Effectively Cloning Endangered Species

With each passing year, our once populous and diverse planet is slowly losing its inhabitants. More and more plant and animal species are plunging into extinction and the endangered list is only getting longer. However, recently, a black-footed ferret was successfully cloned, opening up new doors for preventing the extinction of endangered wildlife.

In the 90s, scientists were able to successfully clone a sheep named Dolly. News spread quickly and the public was incredibly surprised by the extent of technology’s power. Many were expecting this discovery to progress and eventually allow for the ability to clone humans. However, since then there has been no new revelations in cloning technology. That is, until very recently. A black-footed ferret that died more than 30 years ago was successfully cloned, marking a first for native endangered species in the U.S. The black-footed ferret is the only native ferret species of North America. They were once incredibly abundant in Western America, but suffered greatly when farmers and ranchers depleted their only source of prey. In the 70s, the species was thought to be extinct until 11 years later when a dog discovered 18 survivors in Wyoming.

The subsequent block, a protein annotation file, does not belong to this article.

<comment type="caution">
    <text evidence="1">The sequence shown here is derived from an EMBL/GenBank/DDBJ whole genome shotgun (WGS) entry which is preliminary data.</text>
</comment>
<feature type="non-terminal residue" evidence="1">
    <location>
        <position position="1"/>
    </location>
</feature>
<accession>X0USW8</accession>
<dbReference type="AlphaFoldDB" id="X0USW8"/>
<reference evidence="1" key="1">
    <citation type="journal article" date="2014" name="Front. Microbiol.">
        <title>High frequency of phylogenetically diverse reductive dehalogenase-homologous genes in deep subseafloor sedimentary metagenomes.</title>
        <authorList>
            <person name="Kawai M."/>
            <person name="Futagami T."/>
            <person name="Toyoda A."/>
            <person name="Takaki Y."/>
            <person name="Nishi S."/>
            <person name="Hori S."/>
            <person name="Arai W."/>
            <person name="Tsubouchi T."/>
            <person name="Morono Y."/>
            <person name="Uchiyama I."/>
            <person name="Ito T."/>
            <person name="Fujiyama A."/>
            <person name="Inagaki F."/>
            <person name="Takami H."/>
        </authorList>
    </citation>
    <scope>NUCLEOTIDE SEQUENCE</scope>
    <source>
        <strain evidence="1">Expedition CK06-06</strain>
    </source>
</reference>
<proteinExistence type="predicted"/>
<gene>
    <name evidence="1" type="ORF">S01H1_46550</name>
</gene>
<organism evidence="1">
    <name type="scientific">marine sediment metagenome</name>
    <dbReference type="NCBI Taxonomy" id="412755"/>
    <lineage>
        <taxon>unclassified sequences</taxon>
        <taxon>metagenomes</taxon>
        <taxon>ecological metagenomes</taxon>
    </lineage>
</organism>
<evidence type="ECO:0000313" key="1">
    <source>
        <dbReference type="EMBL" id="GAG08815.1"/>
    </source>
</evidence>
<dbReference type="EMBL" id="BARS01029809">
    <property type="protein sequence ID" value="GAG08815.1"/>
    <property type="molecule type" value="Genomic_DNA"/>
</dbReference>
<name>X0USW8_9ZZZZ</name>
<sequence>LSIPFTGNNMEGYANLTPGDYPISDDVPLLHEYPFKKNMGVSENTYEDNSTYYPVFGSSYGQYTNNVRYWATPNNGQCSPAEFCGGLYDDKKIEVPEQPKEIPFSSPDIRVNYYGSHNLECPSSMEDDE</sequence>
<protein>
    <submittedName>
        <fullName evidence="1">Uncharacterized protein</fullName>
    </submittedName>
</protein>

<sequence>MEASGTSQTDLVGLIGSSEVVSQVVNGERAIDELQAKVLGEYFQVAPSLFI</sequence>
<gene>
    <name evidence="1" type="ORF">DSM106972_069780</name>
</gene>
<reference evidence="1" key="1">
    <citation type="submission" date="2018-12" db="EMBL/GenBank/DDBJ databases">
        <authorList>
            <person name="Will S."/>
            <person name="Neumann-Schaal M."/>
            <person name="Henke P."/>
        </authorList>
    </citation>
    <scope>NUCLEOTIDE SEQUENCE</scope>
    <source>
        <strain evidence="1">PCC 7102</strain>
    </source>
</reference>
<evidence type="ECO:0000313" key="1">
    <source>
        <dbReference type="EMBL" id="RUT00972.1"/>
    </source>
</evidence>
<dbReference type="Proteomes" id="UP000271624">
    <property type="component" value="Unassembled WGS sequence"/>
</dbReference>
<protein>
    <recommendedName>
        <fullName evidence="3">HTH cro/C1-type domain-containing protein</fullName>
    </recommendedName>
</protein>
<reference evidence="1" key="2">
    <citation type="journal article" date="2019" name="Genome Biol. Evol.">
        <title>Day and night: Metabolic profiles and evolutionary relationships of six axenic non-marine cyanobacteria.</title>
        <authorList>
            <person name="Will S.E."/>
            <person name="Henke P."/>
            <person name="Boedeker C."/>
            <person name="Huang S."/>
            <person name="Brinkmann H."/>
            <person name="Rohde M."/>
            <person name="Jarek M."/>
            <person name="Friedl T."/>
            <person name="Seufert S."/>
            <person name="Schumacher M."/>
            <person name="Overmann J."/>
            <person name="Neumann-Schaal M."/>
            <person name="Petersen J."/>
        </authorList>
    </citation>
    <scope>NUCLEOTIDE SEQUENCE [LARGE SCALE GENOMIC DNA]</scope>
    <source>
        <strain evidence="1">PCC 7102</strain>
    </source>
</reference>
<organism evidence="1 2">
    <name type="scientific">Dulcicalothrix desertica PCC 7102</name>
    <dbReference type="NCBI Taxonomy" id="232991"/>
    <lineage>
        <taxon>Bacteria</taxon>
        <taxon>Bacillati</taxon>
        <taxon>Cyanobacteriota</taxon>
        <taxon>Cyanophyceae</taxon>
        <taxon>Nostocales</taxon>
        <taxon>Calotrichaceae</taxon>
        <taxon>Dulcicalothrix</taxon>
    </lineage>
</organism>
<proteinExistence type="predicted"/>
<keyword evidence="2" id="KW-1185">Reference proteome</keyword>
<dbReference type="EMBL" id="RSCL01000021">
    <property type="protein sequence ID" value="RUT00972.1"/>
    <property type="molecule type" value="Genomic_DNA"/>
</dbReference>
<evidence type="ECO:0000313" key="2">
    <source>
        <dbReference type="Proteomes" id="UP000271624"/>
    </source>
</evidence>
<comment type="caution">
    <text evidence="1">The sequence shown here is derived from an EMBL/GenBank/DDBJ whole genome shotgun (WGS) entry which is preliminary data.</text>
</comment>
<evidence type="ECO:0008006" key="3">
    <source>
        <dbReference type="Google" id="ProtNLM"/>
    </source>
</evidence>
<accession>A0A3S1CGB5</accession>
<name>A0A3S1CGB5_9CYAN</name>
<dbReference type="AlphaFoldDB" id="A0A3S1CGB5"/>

The remaining ferrets were taken to a captive-breeding program in Colorado and have since been welcomed into 8 states throughout the Great Plains. Only 7 of the wild ferrets bred but still managed to increase the population to around 400 or 500. The clone, Elizabeth Ann, was created from the preserved cells of a ferret named Willa, who died in the mid-80s. After her death, her cells were stored at the Frozen Zoo, a San Diego Zoo Global program that collects samples from rare and endangered species worldwide. Scientists hope to breed Elizabeth Ann to create more genetic diversity throughout the nation’s ferret population.

This newly discovered phenomenon is reintroducing hope for the lives of endangered, and even extinct, species. The same methods used to clone Willa can be applied to other suffering wildlife. Such a discovery further solidifies the importance of preserving cells for future research. Shawn Walker, the chief scientific officer with ViaGen Pets and Equine, shares his joy following the successful cloning, “We’re pretty excited – more along the lines of ecstatic.”

Photo by Brixiv on


Categories: Tech&Innovation